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@MichaelGiovinco Actually, the last point may or may not be possible. For example, if they sell them to someone who is a resident of the province of Alberta, they must maintain their value for as long as the business continues to exist. Gift cards (or their equivalent) sold in Alberta cannot expire. Ever. This is causing Groupon some headaches as a result.
1 month, 1 week ago on Like its other platforms, Amazon is taking the long view with its Coins virtual currency
Exactly. RIM has a network and solid strengths in enterprise integration and mobile security. They could be using those to build a new business. Android could benefit from a healthy rework of their rather weak security model, and the guys at RIM are probably the most qualified to do it. This is an older piece, but it puts forward some concrete ideas of how things could go. http://farwestab.wordpress.com/2011/09/19/next-steps-for-rim/
11 months, 3 weeks ago on Through the Lens of Kodak’s Past, We May Be Seeing RIM’s Future
I disagree that choosing Android would have relegated them to "also-ran" status. Samsung would likely disagree, as Android took them from "also-ran" in the feature phone business to one of the biggest providers of Android technology. Nokia had an amazingly strong brand in mobile phones, and they squandered that on an operating system that was virtually dead on arrival, even before the Nokia/Microsoft partnership was announced. Windows Phone managed to supplant its predecessor, Windows Mobile, in the first quarter of its sales, but that was as good as it ever got. Windows Phone has declined to about 2% of global sales and continues to fall. By the end of 2010, it was already clear that Android was going to be one of the two major players in smartphones, alongside iOS. It was already clear by mid-2010 that Symbian was going to go away.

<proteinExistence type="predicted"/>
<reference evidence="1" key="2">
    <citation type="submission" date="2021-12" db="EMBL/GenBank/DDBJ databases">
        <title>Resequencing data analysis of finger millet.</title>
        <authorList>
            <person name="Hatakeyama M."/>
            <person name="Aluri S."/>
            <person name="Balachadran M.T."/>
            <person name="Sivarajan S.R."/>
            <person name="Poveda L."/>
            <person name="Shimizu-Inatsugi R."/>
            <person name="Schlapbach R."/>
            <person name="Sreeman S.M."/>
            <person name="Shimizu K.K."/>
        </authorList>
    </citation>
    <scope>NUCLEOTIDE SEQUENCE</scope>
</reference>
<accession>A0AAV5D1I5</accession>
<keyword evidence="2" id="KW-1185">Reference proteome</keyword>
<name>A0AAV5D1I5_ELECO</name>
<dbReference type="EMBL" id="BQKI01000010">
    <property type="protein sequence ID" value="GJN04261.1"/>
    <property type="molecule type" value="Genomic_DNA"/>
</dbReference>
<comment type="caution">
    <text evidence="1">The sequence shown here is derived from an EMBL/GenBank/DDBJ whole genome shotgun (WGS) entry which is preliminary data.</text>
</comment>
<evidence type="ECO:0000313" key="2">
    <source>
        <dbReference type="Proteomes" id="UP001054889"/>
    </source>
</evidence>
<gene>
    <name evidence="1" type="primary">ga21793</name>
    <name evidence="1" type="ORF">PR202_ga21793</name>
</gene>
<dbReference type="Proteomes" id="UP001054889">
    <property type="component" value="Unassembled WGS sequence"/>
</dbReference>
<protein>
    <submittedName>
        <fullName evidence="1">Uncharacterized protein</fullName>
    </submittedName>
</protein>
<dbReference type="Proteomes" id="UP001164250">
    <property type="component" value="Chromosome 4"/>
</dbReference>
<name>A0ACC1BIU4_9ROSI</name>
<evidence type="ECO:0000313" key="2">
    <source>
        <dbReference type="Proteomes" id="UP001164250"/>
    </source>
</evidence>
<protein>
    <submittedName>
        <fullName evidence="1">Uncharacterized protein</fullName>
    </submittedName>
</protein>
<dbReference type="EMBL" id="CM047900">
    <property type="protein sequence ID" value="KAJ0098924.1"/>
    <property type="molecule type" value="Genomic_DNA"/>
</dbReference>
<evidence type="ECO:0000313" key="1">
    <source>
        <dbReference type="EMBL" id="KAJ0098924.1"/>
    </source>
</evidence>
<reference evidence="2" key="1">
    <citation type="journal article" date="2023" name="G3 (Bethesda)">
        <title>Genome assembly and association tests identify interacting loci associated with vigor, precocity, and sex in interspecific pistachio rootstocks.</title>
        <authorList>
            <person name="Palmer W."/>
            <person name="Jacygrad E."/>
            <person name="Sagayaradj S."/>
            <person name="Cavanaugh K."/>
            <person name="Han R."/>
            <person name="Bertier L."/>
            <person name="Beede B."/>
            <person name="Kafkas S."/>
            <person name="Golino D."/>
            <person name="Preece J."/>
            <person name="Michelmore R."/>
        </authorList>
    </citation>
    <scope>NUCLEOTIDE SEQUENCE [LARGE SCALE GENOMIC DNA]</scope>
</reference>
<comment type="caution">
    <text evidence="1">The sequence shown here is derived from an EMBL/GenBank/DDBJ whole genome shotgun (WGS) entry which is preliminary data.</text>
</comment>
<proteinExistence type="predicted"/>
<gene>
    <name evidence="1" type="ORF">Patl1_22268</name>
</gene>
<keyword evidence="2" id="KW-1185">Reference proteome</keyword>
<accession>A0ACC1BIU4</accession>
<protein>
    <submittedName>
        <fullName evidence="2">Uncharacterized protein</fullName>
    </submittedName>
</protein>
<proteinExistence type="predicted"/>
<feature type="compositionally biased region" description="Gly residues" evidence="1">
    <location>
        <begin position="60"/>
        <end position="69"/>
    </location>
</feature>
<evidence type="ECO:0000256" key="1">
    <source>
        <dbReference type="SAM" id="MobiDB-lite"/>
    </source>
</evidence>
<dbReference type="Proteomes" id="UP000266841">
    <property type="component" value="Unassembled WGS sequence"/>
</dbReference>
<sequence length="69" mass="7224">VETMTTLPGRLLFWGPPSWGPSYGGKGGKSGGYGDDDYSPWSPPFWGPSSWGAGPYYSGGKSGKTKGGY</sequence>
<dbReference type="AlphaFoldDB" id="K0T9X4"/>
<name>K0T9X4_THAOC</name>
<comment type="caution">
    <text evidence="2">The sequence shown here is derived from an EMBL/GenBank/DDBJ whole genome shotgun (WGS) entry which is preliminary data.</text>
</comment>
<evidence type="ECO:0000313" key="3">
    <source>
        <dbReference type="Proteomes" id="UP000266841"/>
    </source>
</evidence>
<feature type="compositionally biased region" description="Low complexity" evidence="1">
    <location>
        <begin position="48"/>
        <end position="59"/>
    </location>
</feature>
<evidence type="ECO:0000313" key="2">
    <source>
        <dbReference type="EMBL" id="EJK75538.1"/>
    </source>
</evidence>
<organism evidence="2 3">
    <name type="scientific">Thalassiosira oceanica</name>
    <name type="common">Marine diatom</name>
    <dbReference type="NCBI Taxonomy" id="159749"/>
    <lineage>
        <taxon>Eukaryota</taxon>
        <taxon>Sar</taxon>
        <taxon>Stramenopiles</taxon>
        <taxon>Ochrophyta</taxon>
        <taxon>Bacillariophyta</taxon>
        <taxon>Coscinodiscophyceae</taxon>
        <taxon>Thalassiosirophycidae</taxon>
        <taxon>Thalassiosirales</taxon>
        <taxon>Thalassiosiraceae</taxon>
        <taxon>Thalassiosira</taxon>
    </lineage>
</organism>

Had Nokia chosen Android then, instead of waiting until early 2011 to go with Windows Phone, they could have avoided the 10-month lull, where Symbian sales were effectively shut down (why buy it when Nokia was abandoning it?) while they readied their new products. It was the Osborne II all over again. In the 10 months Nokia was off building the Lumia, they ceased to be part of the conversation, and as a result, ceased to be relevant in mobile computing. It only took 10 months to basically destroy one of the strongest brands in mobile devices. Choosing Android could have meant they could have built the new devices in secret, and simply announced "we're leaving Symbian and going with Android, oh, and here are the first devices". That doesn't work when you announce a major platform shift with no transition period available.
As for a previous comment about the "amazing ecosystem" Microsoft is building: sorry, but I'm not buying it, and neither are the rest of the consumers or enterprises out there. iOS and Android command 85% of the global smartphone market, and continue to see growth in terms of units and share. Windows Phone's unit sales continue to decline along with their marketshare. At the rate they are going, they will be below 1% of global share in the next 2-3 quarters, joining Blackberry, Bada and any other marginal mobile OS in the "other systems" category. While the previous commenter is correct that this is a long-term deal, it isn't one, long continuous slog, but a series of sprints, and you have to run every one of them. Drop out for too long, and you are too far behind the leaders to catch up.
1 year ago on RIP, Nokia (1865 – 2014)